In January 1913 the suffrage movement nationally was dealt a severe blow when the Speaker of the House of Commons ruled that any women’s suffrage amendment to the Franchise Bill would so alter its character that it could not continue its passage through parliament. At this, the suffragettes lost patience and started burning buildings and generally creating mayhem. As Fanny Parker wrote to the Dundee Advertiser: “Militancy has its uses… we cannot give or withhold votes, but we can offer peace or war.”

Asquith, always an inflexible opponent, was in Scotland preparatory to being given the freedom of the City of Dundee on 30th January. The day before, he gave a speech in Leven, Fife. Four suffragettes tried to rush the town hall, including Ethel who this time was masquerading as ‘Margaret Morrison’ and was armed with a pot of cayenne pepper. She was arrested in spite of her liberal dousing of the police and was carted off to Methil Prison, charged with Breach of the Peace, where she was searched and a hammer and two chunks of lead were found in her belongings. She proceeded to cause havoc by locking herself in the police cell, breaking all the windows with a spade that was in there, throwing water from the privies, flooding the corridor by turning on all the taps and throwing a bucket of water over policeman William Anderson. Then she smashed a cup and threw hatpins at the wall. “Altogether her conduct was not that of a person of sound mind,” said the Official Report. Sgt Anderson broke down the cell door with an axe and Ethel was removed to Dundee police cells. She came with a warning from the authorities; and the Procurator Fiscal warned the Governor of Dundee Prison: “There is reason for thinking, owing to her behaviour in Leven Police Office last night that she suffers from mental derangement.” In contrast, Dr Stalker M.O. reported: “She is I find in a fairly sound mental condition, sounder perhaps than several others I have previous experience of.” “She is good tempered and reasonable.”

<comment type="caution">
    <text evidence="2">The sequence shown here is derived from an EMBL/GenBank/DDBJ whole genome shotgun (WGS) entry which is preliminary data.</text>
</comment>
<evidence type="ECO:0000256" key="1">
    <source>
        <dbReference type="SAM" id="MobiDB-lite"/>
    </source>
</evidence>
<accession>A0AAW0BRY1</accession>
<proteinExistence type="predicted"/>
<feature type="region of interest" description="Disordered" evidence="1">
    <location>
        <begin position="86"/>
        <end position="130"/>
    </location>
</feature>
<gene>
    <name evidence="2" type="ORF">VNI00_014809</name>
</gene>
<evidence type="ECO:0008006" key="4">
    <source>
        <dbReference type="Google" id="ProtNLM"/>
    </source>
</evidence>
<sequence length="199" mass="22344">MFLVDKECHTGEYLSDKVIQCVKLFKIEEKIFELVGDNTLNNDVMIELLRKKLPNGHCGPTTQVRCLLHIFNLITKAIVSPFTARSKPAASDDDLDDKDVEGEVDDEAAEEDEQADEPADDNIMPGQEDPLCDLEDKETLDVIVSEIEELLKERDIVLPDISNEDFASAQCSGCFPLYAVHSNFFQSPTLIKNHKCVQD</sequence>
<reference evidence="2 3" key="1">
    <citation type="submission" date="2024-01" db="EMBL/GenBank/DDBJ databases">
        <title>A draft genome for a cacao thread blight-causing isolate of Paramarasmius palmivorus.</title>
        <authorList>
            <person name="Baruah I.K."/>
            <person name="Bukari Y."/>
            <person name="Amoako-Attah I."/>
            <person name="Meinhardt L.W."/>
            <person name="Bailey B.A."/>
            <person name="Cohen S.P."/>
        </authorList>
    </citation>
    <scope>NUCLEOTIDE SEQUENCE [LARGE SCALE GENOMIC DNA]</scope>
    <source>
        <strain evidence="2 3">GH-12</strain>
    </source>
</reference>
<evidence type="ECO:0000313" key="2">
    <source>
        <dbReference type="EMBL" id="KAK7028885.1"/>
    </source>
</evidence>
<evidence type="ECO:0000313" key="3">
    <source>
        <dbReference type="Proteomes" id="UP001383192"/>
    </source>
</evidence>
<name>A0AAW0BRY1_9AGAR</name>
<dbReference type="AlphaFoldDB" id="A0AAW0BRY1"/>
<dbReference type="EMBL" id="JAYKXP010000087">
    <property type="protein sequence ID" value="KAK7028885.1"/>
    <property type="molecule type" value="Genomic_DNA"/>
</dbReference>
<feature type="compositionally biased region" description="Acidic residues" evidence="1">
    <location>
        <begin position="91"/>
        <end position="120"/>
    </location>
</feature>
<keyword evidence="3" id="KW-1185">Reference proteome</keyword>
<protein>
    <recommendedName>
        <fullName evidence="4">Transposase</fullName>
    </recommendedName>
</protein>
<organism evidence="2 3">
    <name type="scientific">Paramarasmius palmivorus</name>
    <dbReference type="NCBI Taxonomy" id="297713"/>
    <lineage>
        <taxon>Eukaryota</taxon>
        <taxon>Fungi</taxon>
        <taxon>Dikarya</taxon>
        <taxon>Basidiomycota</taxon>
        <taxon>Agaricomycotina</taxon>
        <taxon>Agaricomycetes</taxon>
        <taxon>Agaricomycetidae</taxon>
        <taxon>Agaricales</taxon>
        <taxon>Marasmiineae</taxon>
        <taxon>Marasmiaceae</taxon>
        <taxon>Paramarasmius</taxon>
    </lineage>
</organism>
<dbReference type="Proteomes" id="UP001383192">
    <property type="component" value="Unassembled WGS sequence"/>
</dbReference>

Asquith was duly honoured on 30th January in Dundee. Some suffragettes gained entry to the Kinnaird Hall despite the guards; they were soon ejected but organised protests outside. Their activities had become quite a public attraction: May Grant told of a conversation: ‘“Why are you going?” “To see the suffragettes.” – shades of the old gladiators!’